The most recent research from Neurology magazine indicates that diets high in antioxidants can help protect your brain from dementia.
Food can have a significant impact on health, which is no longer a secret. These can both be helpful and dangerous to your health, in fact. This is why doctors are increasingly advising patients to have a balanced diet.
As evidence, some foods are even used to cover up white hair. This is especially true of meals high in fatty acids, which, as the website dlabparis.com pointed out, slow down the symptoms of ageing.
Vitamin B12 also helps to tint the hair and maintain its colour. One of the main effects of vitamin B12 deficiency is the development of white hair.
However, the meals high in antioxidants are what interest us today, not the fatty acids. They are fantastic for health, and specifically for the brain, and for good reason. They should therefore be chosen if you have dementia, but also if you have other illnesses.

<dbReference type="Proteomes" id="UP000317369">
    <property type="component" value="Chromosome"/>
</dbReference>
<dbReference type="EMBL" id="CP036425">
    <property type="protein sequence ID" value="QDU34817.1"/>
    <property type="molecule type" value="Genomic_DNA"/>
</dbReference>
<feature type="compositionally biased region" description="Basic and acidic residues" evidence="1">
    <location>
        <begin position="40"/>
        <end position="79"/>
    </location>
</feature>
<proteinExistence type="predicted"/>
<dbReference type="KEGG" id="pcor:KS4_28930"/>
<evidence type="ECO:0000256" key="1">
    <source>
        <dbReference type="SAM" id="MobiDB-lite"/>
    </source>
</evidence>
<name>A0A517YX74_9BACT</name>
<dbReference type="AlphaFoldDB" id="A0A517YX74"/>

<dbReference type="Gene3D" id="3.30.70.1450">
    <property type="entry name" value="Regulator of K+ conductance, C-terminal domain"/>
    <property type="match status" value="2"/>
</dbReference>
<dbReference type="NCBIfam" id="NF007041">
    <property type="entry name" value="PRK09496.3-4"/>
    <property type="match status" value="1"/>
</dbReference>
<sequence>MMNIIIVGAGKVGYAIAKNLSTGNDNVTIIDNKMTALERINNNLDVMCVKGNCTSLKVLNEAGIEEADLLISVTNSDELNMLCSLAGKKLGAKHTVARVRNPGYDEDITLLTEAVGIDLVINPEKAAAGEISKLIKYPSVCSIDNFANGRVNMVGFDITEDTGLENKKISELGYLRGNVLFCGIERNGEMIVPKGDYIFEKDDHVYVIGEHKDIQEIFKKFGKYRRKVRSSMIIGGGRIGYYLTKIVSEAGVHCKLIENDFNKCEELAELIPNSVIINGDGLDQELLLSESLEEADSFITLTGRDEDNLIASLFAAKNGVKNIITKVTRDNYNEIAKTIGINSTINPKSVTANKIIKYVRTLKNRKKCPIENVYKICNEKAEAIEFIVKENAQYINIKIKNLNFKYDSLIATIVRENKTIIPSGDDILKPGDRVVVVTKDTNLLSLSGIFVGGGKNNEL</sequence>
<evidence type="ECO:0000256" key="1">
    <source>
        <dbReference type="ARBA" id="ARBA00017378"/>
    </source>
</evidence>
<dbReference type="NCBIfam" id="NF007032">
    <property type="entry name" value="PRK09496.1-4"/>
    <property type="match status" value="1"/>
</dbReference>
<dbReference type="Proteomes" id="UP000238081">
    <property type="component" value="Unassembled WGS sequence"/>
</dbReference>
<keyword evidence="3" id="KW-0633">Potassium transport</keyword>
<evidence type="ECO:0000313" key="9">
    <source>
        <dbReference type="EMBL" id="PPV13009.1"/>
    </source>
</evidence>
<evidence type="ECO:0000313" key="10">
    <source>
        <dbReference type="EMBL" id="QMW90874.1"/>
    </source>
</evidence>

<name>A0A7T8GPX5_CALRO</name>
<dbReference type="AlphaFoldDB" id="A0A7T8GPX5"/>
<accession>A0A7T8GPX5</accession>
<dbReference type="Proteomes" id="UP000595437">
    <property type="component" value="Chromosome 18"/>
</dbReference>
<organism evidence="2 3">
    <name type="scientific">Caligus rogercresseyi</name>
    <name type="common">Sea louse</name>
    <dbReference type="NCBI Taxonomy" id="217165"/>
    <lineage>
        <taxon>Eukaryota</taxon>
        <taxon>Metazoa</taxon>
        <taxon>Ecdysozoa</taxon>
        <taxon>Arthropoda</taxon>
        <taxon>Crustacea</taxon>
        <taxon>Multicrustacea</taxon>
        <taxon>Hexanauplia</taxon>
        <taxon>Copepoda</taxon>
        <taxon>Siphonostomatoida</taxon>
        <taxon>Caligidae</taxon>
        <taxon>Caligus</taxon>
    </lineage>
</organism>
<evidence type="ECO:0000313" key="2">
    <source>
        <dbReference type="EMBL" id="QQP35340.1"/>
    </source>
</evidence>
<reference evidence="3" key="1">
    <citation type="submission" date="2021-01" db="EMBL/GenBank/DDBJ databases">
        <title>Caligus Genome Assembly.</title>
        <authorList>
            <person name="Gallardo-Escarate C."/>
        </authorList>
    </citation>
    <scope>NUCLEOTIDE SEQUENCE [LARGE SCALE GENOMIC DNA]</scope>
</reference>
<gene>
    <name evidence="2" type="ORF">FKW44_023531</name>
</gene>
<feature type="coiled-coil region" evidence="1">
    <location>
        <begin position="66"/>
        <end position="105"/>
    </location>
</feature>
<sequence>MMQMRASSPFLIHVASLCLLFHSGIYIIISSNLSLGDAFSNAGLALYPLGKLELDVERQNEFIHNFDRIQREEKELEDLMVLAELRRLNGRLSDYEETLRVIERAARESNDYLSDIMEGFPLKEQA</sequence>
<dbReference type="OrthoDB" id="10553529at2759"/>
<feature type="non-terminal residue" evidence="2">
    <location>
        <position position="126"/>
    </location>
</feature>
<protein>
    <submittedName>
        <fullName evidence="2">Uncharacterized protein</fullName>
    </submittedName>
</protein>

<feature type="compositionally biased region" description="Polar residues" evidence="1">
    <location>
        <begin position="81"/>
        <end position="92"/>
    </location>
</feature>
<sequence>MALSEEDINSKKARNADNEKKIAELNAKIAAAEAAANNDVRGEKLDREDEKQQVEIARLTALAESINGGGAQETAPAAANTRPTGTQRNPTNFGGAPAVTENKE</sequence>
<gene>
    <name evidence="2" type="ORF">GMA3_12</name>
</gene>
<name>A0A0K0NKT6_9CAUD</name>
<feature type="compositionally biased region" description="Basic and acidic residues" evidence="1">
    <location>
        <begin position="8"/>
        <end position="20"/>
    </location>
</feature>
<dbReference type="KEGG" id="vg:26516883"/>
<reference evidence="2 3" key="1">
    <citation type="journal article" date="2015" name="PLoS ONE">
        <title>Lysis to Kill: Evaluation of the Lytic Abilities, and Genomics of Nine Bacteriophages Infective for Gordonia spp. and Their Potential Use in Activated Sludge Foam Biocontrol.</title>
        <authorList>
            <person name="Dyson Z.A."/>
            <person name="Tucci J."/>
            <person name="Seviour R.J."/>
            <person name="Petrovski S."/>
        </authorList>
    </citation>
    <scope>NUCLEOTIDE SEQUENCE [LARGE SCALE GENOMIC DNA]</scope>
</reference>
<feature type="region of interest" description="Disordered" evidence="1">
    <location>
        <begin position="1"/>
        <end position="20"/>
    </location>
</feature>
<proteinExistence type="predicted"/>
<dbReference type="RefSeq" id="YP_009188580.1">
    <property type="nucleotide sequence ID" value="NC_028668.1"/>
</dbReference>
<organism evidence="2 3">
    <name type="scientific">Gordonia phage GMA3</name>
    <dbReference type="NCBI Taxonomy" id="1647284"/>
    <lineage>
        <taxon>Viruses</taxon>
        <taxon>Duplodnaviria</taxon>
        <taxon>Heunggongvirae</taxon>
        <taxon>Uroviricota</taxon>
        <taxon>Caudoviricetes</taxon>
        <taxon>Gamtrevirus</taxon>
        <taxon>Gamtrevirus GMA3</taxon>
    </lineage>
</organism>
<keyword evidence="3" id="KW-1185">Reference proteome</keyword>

Therefore, it is up to researchers to draw a connection between illnesses and diets in an effort to identify the optimum combinations. In order to accomplish this, Neurology magazine made the decision to test the mental and physical stamina of roughly 7,300 adults over the age of 45 over the course of more than 16 years. The outcome was definitive. As people age, dementia is less likely to occur in those with high levels of lutein, beta-cryptoxanthin, and zeaxanthin.
Antioxidants do, in fact, guard against oxidative stress and cell ageing, both of which occur in fruits and vegetables. Lutein and zeaxanthin, which are present in peas as well as other green leafy vegetables like kale, spinach, and broccoli, lower the risk of cataracts. Because it aids in bone mineralization and reduces the risk of osteoporosis, beta-cryptoxanthin is beneficial. Oranges, papayas, clementines, and mandarins all contain this molecule.